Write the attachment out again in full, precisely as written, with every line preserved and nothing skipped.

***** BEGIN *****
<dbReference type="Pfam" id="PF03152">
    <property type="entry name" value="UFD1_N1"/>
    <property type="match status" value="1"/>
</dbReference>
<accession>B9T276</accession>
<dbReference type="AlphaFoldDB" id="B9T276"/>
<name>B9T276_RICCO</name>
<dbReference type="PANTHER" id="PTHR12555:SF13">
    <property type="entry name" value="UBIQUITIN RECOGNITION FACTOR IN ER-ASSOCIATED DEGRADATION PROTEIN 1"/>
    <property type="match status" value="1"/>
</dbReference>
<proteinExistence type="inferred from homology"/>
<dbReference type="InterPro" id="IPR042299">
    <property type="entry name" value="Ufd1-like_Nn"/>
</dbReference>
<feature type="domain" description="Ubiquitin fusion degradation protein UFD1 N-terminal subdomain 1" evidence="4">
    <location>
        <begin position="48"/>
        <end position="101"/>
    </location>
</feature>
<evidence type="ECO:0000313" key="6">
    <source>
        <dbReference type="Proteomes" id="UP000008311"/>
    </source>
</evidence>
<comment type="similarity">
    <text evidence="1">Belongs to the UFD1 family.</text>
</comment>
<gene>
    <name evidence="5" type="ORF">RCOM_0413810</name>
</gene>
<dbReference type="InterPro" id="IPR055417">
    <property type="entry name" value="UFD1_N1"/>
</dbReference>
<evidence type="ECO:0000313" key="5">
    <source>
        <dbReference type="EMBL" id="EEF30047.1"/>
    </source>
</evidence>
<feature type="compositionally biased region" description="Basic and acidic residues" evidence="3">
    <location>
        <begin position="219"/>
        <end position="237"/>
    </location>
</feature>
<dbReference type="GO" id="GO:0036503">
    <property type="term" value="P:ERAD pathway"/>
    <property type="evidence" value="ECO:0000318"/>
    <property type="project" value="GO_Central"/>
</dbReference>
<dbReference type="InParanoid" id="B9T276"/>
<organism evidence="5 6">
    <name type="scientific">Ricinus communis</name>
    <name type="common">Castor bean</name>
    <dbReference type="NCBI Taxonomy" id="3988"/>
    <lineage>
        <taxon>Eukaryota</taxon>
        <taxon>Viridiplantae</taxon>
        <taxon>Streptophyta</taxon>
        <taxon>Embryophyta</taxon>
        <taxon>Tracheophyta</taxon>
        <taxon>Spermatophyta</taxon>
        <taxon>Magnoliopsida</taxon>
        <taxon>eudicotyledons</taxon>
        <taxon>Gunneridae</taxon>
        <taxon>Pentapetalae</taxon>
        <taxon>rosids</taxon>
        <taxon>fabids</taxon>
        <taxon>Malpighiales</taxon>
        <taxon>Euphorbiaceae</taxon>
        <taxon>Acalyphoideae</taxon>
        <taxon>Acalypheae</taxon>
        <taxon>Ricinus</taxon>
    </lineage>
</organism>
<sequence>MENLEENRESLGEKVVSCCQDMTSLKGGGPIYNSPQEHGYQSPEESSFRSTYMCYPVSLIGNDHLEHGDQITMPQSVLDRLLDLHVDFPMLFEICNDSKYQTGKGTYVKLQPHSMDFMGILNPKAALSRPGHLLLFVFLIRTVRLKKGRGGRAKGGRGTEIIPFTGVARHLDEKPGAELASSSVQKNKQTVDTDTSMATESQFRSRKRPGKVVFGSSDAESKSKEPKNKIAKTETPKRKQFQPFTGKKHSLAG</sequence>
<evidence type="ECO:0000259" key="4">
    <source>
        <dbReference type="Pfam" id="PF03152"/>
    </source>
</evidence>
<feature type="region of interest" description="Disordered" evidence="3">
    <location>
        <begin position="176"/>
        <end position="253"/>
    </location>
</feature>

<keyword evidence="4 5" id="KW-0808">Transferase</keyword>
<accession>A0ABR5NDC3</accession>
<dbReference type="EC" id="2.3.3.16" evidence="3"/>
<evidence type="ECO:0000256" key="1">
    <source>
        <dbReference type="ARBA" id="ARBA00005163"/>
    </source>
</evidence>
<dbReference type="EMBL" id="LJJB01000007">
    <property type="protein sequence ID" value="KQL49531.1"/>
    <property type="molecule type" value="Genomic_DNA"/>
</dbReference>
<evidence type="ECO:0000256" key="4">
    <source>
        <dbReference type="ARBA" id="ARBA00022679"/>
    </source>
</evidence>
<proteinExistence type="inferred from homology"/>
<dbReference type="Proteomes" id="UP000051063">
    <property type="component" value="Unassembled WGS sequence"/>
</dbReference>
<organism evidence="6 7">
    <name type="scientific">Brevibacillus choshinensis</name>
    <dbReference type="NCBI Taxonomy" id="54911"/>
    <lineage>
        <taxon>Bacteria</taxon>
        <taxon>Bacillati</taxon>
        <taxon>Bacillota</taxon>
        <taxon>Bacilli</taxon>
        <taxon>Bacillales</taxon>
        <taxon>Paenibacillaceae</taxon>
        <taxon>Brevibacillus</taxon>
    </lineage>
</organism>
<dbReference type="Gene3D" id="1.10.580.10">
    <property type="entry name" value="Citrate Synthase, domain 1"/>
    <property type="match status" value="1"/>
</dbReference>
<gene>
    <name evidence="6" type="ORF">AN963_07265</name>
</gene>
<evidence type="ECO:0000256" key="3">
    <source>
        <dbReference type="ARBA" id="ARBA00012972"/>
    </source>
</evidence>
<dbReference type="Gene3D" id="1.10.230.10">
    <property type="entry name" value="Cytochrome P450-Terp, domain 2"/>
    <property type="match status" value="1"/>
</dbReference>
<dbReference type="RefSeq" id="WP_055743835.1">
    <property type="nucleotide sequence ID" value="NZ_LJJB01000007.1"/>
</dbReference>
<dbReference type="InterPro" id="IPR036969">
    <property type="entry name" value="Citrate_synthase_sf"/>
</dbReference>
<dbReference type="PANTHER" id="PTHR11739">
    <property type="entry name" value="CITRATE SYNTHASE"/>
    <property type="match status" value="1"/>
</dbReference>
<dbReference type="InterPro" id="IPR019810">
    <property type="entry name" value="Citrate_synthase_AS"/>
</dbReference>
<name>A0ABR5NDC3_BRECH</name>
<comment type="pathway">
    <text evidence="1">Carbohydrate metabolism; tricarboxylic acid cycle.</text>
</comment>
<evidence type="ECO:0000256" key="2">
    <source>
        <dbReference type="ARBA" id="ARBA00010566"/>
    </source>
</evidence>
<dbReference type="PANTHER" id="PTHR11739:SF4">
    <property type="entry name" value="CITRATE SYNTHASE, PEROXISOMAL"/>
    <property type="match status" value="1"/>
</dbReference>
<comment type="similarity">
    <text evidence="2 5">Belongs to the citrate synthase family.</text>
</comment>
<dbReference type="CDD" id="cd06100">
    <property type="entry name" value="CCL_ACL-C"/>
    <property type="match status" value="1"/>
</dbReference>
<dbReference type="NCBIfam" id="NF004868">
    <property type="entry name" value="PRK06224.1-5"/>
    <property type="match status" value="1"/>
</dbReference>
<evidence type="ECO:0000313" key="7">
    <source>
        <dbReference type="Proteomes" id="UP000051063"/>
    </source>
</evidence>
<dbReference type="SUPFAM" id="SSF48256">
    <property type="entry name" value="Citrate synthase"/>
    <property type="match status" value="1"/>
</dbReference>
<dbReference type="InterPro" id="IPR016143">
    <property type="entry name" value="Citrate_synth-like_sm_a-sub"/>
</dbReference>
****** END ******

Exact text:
<dbReference type="Pfam" id="PF03152">
    <property type="entry name" value="UFD1_N1"/>
    <property type="match status" value="1"/>
</dbReference>
<accession>B9T276</accession>
<dbReference type="AlphaFoldDB" id="B9T276"/>
<name>B9T276_RICCO</name>
<dbReference type="PANTHER" id="PTHR12555:SF13">
    <property type="entry name" value="UBIQUITIN RECOGNITION FACTOR IN ER-ASSOCIATED DEGRADATION PROTEIN 1"/>
    <property type="match status" value="1"/>
</dbReference>
<proteinExistence type="inferred from homology"/>
<dbReference type="InterPro" id="IPR042299">
    <property type="entry name" value="Ufd1-like_Nn"/>
</dbReference>
<feature type="domain" description="Ubiquitin fusion degradation protein UFD1 N-terminal subdomain 1" evidence="4">
    <location>
        <begin position="48"/>
        <end position="101"/>
    </location>
</feature>
<evidence type="ECO:0000313" key="6">
    <source>
        <dbReference type="Proteomes" id="UP000008311"/>
    </source>
</evidence>
<comment type="similarity">
    <text evidence="1">Belongs to the UFD1 family.</text>
</comment>
<gene>
    <name evidence="5" type="ORF">RCOM_0413810</name>
</gene>
<dbReference type="InterPro" id="IPR055417">
    <property type="entry name" value="UFD1_N1"/>
</dbReference>
<evidence type="ECO:0000313" key="5">
    <source>
        <dbReference type="EMBL" id="EEF30047.1"/>
    </source>
</evidence>
<feature type="compositionally biased region" description="Basic and acidic residues" evidence="3">
    <location>
        <begin position="219"/>
        <end position="237"/>
    </location>
</feature>
<dbReference type="GO" id="GO:0036503">
    <property type="term" value="P:ERAD pathway"/>
    <property type="evidence" value="ECO:0000318"/>
    <property type="project" value="GO_Central"/>
</dbReference>
<dbReference type="InParanoid" id="B9T276"/>
<organism evidence="5 6">
    <name type="scientific">Ricinus communis</name>
    <name type="common">Castor bean</name>
    <dbReference type="NCBI Taxonomy" id="3988"/>
    <lineage>
        <taxon>Eukaryota</taxon>
        <taxon>Viridiplantae</taxon>
        <taxon>Streptophyta</taxon>
        <taxon>Embryophyta</taxon>
        <taxon>Tracheophyta</taxon>
        <taxon>Spermatophyta</taxon>
        <taxon>Magnoliopsida</taxon>
        <taxon>eudicotyledons</taxon>
        <taxon>Gunneridae</taxon>
        <taxon>Pentapetalae</taxon>
        <taxon>rosids</taxon>
        <taxon>fabids</taxon>
        <taxon>Malpighiales</taxon>
        <taxon>Euphorbiaceae</taxon>
        <taxon>Acalyphoideae</taxon>
        <taxon>Acalypheae</taxon>
        <taxon>Ricinus</taxon>
    </lineage>
</organism>
<sequence>MENLEENRESLGEKVVSCCQDMTSLKGGGPIYNSPQEHGYQSPEESSFRSTYMCYPVSLIGNDHLEHGDQITMPQSVLDRLLDLHVDFPMLFEICNDSKYQTGKGTYVKLQPHSMDFMGILNPKAALSRPGHLLLFVFLIRTVRLKKGRGGRAKGGRGTEIIPFTGVARHLDEKPGAELASSSVQKNKQTVDTDTSMATESQFRSRKRPGKVVFGSSDAESKSKEPKNKIAKTETPKRKQFQPFTGKKHSLAG</sequence>
<evidence type="ECO:0000259" key="4">
    <source>
        <dbReference type="Pfam" id="PF03152"/>
    </source>
</evidence>
<feature type="region of interest" description="Disordered" evidence="3">
    <location>
        <begin position="176"/>
        <end position="253"/>
    </location>
</feature>

<keyword evidence="4 5" id="KW-0808">Transferase</keyword>
<accession>A0ABR5NDC3</accession>
<dbReference type="EC" id="2.3.3.16" evidence="3"/>
<evidence type="ECO:0000256" key="1">
    <source>
        <dbReference type="ARBA" id="ARBA00005163"/>
    </source>
</evidence>
<dbReference type="EMBL" id="LJJB01000007">
    <property type="protein sequence ID" value="KQL49531.1"/>
    <property type="molecule type" value="Genomic_DNA"/>
</dbReference>
<evidence type="ECO:0000256" key="4">
    <source>
        <dbReference type="ARBA" id="ARBA00022679"/>
    </source>
</evidence>
<proteinExistence type="inferred from homology"/>
<dbReference type="Proteomes" id="UP000051063">
    <property type="component" value="Unassembled WGS sequence"/>
</dbReference>
<organism evidence="6 7">
    <name type="scientific">Brevibacillus choshinensis</name>
    <dbReference type="NCBI Taxonomy" id="54911"/>
    <lineage>
        <taxon>Bacteria</taxon>
        <taxon>Bacillati</taxon>
        <taxon>Bacillota</taxon>
        <taxon>Bacilli</taxon>
        <taxon>Bacillales</taxon>
        <taxon>Paenibacillaceae</taxon>
        <taxon>Brevibacillus</taxon>
    </lineage>
</organism>
<dbReference type="Gene3D" id="1.10.580.10">
    <property type="entry name" value="Citrate Synthase, domain 1"/>
    <property type="match status" value="1"/>
</dbReference>
<gene>
    <name evidence="6" type="ORF">AN963_07265</name>
</gene>
<evidence type="ECO:0000256" key="3">
    <source>
        <dbReference type="ARBA" id="ARBA00012972"/>
    </source>
</evidence>
<dbReference type="Gene3D" id="1.10.230.10">
    <property type="entry name" value="Cytochrome P450-Terp, domain 2"/>
    <property type="match status" value="1"/>
</dbReference>
<dbReference type="RefSeq" id="WP_055743835.1">
    <property type="nucleotide sequence ID" value="NZ_LJJB01000007.1"/>
</dbReference>
<dbReference type="InterPro" id="IPR036969">
    <property type="entry name" value="Citrate_synthase_sf"/>
</dbReference>
<dbReference type="PANTHER" id="PTHR11739">
    <property type="entry name" value="CITRATE SYNTHASE"/>
    <property type="match status" value="1"/>
</dbReference>
<dbReference type="InterPro" id="IPR019810">
    <property type="entry name" value="Citrate_synthase_AS"/>
</dbReference>
<name>A0ABR5NDC3_BRECH</name>
<comment type="pathway">
    <text evidence="1">Carbohydrate metabolism; tricarboxylic acid cycle.</text>
</comment>
<evidence type="ECO:0000256" key="2">
    <source>
        <dbReference type="ARBA" id="ARBA00010566"/>
    </source>
</evidence>
<dbReference type="PANTHER" id="PTHR11739:SF4">
    <property type="entry name" value="CITRATE SYNTHASE, PEROXISOMAL"/>
    <property type="match status" value="1"/>
</dbReference>
<comment type="similarity">
    <text evidence="2 5">Belongs to the citrate synthase family.</text>
</comment>
<dbReference type="CDD" id="cd06100">
    <property type="entry name" value="CCL_ACL-C"/>
    <property type="match status" value="1"/>
</dbReference>
<dbReference type="NCBIfam" id="NF004868">
    <property type="entry name" value="PRK06224.1-5"/>
    <property type="match status" value="1"/>
</dbReference>
<evidence type="ECO:0000313" key="7">
    <source>
        <dbReference type="Proteomes" id="UP000051063"/>
    </source>
</evidence>
<dbReference type="SUPFAM" id="SSF48256">
    <property type="entry name" value="Citrate synthase"/>
    <property type="match status" value="1"/>
</dbReference>
<dbReference type="InterPro" id="IPR016143">
    <property type="entry name" value="Citrate_synth-like_sm_a-sub"/>
</dbReference>